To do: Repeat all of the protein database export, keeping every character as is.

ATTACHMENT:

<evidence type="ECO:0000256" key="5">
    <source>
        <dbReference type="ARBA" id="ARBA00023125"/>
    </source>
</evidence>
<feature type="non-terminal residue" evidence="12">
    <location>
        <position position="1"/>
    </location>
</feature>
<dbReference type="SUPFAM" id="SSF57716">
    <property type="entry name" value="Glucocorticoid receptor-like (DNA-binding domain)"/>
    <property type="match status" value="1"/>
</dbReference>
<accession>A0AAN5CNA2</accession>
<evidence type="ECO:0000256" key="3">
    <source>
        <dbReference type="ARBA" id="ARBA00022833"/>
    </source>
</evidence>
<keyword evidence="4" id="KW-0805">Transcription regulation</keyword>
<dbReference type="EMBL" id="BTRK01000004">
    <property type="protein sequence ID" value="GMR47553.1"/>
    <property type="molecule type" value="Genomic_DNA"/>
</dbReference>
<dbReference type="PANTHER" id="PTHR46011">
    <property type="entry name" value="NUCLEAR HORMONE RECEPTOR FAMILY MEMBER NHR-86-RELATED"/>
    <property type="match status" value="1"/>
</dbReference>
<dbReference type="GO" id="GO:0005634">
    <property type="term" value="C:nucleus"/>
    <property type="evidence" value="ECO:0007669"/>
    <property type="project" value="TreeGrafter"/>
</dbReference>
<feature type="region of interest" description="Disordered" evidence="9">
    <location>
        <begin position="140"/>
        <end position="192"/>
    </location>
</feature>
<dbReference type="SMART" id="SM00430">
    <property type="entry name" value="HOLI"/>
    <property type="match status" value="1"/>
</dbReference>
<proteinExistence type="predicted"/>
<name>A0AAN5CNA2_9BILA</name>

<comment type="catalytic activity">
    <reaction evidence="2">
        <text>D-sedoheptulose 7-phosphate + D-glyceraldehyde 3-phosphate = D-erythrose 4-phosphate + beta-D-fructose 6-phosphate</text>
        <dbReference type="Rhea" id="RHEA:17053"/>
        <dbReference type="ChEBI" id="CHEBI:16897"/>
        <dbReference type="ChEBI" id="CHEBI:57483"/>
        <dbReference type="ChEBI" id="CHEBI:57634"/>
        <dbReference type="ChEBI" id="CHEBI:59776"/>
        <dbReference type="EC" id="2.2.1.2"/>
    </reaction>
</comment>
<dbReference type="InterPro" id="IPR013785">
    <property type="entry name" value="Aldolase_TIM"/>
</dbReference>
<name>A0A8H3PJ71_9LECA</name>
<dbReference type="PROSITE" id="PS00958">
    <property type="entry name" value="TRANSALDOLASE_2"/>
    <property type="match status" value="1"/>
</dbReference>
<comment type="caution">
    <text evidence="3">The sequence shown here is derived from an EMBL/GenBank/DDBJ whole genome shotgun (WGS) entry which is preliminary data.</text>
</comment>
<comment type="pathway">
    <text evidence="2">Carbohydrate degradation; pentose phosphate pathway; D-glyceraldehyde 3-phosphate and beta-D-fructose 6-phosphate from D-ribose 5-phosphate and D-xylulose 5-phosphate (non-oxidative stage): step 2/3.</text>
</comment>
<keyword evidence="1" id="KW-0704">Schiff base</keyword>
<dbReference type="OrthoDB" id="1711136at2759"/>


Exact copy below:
<evidence type="ECO:0000256" key="5">
    <source>
        <dbReference type="ARBA" id="ARBA00023125"/>
    </source>
</evidence>
<feature type="non-terminal residue" evidence="12">
    <location>
        <position position="1"/>
    </location>
</feature>
<dbReference type="SUPFAM" id="SSF57716">
    <property type="entry name" value="Glucocorticoid receptor-like (DNA-binding domain)"/>
    <property type="match status" value="1"/>
</dbReference>
<accession>A0AAN5CNA2</accession>
<evidence type="ECO:0000256" key="3">
    <source>
        <dbReference type="ARBA" id="ARBA00022833"/>
    </source>
</evidence>
<keyword evidence="4" id="KW-0805">Transcription regulation</keyword>
<dbReference type="EMBL" id="BTRK01000004">
    <property type="protein sequence ID" value="GMR47553.1"/>
    <property type="molecule type" value="Genomic_DNA"/>
</dbReference>
<dbReference type="PANTHER" id="PTHR46011">
    <property type="entry name" value="NUCLEAR HORMONE RECEPTOR FAMILY MEMBER NHR-86-RELATED"/>
    <property type="match status" value="1"/>
</dbReference>
<dbReference type="GO" id="GO:0005634">
    <property type="term" value="C:nucleus"/>
    <property type="evidence" value="ECO:0007669"/>
    <property type="project" value="TreeGrafter"/>
</dbReference>
<feature type="region of interest" description="Disordered" evidence="9">
    <location>
        <begin position="140"/>
        <end position="192"/>
    </location>
</feature>
<dbReference type="SMART" id="SM00430">
    <property type="entry name" value="HOLI"/>
    <property type="match status" value="1"/>
</dbReference>
<proteinExistence type="predicted"/>
<name>A0AAN5CNA2_9BILA</name>

<comment type="catalytic activity">
    <reaction evidence="2">
        <text>D-sedoheptulose 7-phosphate + D-glyceraldehyde 3-phosphate = D-erythrose 4-phosphate + beta-D-fructose 6-phosphate</text>
        <dbReference type="Rhea" id="RHEA:17053"/>
        <dbReference type="ChEBI" id="CHEBI:16897"/>
        <dbReference type="ChEBI" id="CHEBI:57483"/>
        <dbReference type="ChEBI" id="CHEBI:57634"/>
        <dbReference type="ChEBI" id="CHEBI:59776"/>
        <dbReference type="EC" id="2.2.1.2"/>
    </reaction>
</comment>
<dbReference type="InterPro" id="IPR013785">
    <property type="entry name" value="Aldolase_TIM"/>
</dbReference>
<name>A0A8H3PJ71_9LECA</name>
<dbReference type="PROSITE" id="PS00958">
    <property type="entry name" value="TRANSALDOLASE_2"/>
    <property type="match status" value="1"/>
</dbReference>
<comment type="caution">
    <text evidence="3">The sequence shown here is derived from an EMBL/GenBank/DDBJ whole genome shotgun (WGS) entry which is preliminary data.</text>
</comment>
<comment type="pathway">
    <text evidence="2">Carbohydrate degradation; pentose phosphate pathway; D-glyceraldehyde 3-phosphate and beta-D-fructose 6-phosphate from D-ribose 5-phosphate and D-xylulose 5-phosphate (non-oxidative stage): step 2/3.</text>
</comment>
<keyword evidence="1" id="KW-0704">Schiff base</keyword>
<dbReference type="OrthoDB" id="1711136at2759"/>